Trafficking in persons is an ongoing phenomenon throughout Eastern Africa. Trafficking is not only transnational. Internal trafficking is also endemic. Children, women and, to a lesser extent, men are victims of trafficking in, from and to the region.
Girls are trafficked for exploitation in domestic labour, forced prostitution and forced marriage. Trafficked boys are exploited in areas such as farming, livestock, plantation work and fishing. Women are trafficked for domestic labour, forced prostitution and the hospitality industry. Men are trafficked mainly for manual and agriculture labour, construction work and criminal activities.
Internal trafficking in children and women, from rural and urban areas, is mainly for exploitative domestic work and commercial sex. However, transnational trafficking of women to other African countries, Europe and the Middle East is mainly for sexual exploitation and domestic work.
Statistics from a study on child trafficking in Eastern African countries show that the majority of trafficked children are those who have completed primary or secondary education and have nothing to do. Moreover, most of the children are trafficked by people they know (in some cases, by relatives). The most vulnerable age is 13-18 years. HIV/AIDS has also contributed to the trafficking phenomenon; the majority of trafficked children are orphans. African society is a changing one; traditional fostering practices have led to the abuse of fostered children, who are often sold for profit.
What? UN.GIFT regional event for Eastern Africa
When? 19-22 June 2007
Who? Government officials, as well as representatives of intergovernmental and non-governmental organizations from the 11 countries of the Eastern African Police Chiefs Cooperation Organization: Burundi, Djibouti, Eritrea, Ethiopia, Kenya, Rwanda, Seychelles, Somalia, the Sudan, Uganda and the United Republic of Tanzania
Why? To raise awareness, develop a regional action plan, develop recommendaions and strengthen partnerships to combat human trafficking, focusing particulary on conflict and post-conflict countires
Regional meeting report (PDF)
Western and Central Africa
Traffickers pocket substantial criminal proceeds from various forms of victim exploitation. In Western and Central Africa, victims are predominantly women and children who live in the harshest conditions of vulnerability. Armed conflict, socio-political instability, bad governance, environmental stress and disaster drastically increase the vulnerability of children to trafficking for a variety of exploitative purposes, including their recruitment and abuse in situations of armed conflict and war.
When looking at the entire region, three major trafficking trends, two of which are transnational, can be identified:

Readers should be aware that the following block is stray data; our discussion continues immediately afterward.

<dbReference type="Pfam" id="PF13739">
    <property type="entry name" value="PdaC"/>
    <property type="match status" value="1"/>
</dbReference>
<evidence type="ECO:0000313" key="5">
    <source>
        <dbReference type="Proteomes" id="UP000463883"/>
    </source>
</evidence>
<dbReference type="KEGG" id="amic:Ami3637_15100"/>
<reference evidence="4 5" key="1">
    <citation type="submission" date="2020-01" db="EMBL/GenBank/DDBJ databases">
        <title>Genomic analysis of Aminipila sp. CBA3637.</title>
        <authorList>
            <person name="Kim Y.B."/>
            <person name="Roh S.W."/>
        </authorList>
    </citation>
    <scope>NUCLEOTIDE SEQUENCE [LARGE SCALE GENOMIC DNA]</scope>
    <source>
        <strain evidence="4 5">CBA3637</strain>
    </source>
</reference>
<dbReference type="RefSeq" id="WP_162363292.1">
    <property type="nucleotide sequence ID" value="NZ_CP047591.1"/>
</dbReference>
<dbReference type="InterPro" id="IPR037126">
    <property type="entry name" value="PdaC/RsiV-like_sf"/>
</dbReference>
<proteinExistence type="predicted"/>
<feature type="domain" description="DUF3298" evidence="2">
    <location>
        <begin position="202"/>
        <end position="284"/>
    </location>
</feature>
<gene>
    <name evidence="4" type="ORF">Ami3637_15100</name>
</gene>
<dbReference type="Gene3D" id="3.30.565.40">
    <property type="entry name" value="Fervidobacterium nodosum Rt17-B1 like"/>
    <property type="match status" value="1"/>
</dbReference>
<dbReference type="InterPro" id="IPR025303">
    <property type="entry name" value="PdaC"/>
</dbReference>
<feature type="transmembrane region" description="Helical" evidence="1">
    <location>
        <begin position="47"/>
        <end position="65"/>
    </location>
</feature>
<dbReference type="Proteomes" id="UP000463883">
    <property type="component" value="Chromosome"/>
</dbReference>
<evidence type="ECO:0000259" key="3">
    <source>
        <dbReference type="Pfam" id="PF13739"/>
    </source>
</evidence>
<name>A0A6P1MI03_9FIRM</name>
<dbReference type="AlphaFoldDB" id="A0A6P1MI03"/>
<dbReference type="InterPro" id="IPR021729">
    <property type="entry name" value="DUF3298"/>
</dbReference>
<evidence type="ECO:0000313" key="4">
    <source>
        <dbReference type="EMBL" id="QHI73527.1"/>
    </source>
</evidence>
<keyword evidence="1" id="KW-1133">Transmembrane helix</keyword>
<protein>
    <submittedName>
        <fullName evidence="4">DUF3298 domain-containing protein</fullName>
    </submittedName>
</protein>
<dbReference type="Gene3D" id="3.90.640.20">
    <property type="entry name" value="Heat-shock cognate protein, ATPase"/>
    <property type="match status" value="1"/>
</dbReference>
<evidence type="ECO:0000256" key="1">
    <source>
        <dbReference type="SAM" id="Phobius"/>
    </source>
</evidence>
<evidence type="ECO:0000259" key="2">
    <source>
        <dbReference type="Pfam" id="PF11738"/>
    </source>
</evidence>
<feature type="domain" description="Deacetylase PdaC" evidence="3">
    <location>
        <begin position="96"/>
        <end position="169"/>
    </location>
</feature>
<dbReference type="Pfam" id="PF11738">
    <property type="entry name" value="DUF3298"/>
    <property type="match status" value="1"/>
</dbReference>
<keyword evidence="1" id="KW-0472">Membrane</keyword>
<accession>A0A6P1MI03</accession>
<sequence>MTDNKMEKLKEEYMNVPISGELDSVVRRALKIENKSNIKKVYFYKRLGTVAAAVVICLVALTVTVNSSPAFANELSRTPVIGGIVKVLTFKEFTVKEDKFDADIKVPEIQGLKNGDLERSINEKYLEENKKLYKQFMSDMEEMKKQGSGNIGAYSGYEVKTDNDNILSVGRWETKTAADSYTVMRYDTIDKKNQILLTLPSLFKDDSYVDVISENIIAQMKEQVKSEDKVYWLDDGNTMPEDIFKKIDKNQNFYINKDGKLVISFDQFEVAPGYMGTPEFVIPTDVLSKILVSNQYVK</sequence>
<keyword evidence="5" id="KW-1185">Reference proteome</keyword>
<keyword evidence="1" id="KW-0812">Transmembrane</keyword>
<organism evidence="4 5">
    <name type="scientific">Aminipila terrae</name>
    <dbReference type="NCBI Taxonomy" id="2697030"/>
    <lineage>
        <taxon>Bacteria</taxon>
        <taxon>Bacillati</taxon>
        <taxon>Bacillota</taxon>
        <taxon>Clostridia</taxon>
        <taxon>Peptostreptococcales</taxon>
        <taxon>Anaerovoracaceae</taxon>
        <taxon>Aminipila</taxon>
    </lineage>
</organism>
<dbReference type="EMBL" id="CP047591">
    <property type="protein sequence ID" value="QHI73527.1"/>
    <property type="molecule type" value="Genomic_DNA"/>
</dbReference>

• Children who are trafficked within the region for the purpose of labour exploitation
• Women and girls who are trafficked both within and out of the region for sexual exploitation
• Large-scale internal trafficking, which takes place within the borders of a State
Several countries in the region are both origin and destination countries for women and girls who are trafficked for sexual exploitation. The main destinations outside the region are Western Europe, Southern Africa and the Middle East.
Patterns of internal trafficking within the region often remain hidden behind the issues of transnational trafficking. Conflict, poverty, and HIV/AIDS leave adults and especially children vulnerable to trafficking within their own national borders. General trends within the Economic Community of West African States (ECOWAS) include trafficking from rural to urban and industrial areas for employment and sexual exploitation. Larger farming and fishing communities in fertile lands and along coastal areas also receive large numbers of internally trafficked persons for labour.
What? UN.GIFT regional event for Western and Central Africa
Where? Côte d'Ivoire
When? 26-28 November 2007
Who? High-level representatives from countries in Western and Central Africa
Why? To formulate measures for the establishment of harmonized legal frameworks against the phenomenon of child trafficking for their exploitation in armed conflicts.
Regional meeting report (PDF)
What? The League of Arab States (LAS) workshop on: The Status of Arab legislation on Trafficking and Mechanisms of Fighting Trafficking in Persons
When? 28 October 2007
Who? Representatives from the Ministries of Justice from the various countries in the region
Why? To provide first hand information on how far countries have progressed in combating trafficking in persons with a specific focus on legislation. A regional action plan to combat human trafficking was discussed in the context of having a unified vision by Arab States and an Arab Action Plan to fight human trafficking.
What? UN.GIFT Global Interfaith Forum
Where? South Africa
When? 3-5 October 2007
Who? High-level representatives from faith-based organizations
Why? To explore what the religious community can do to combat human trafficking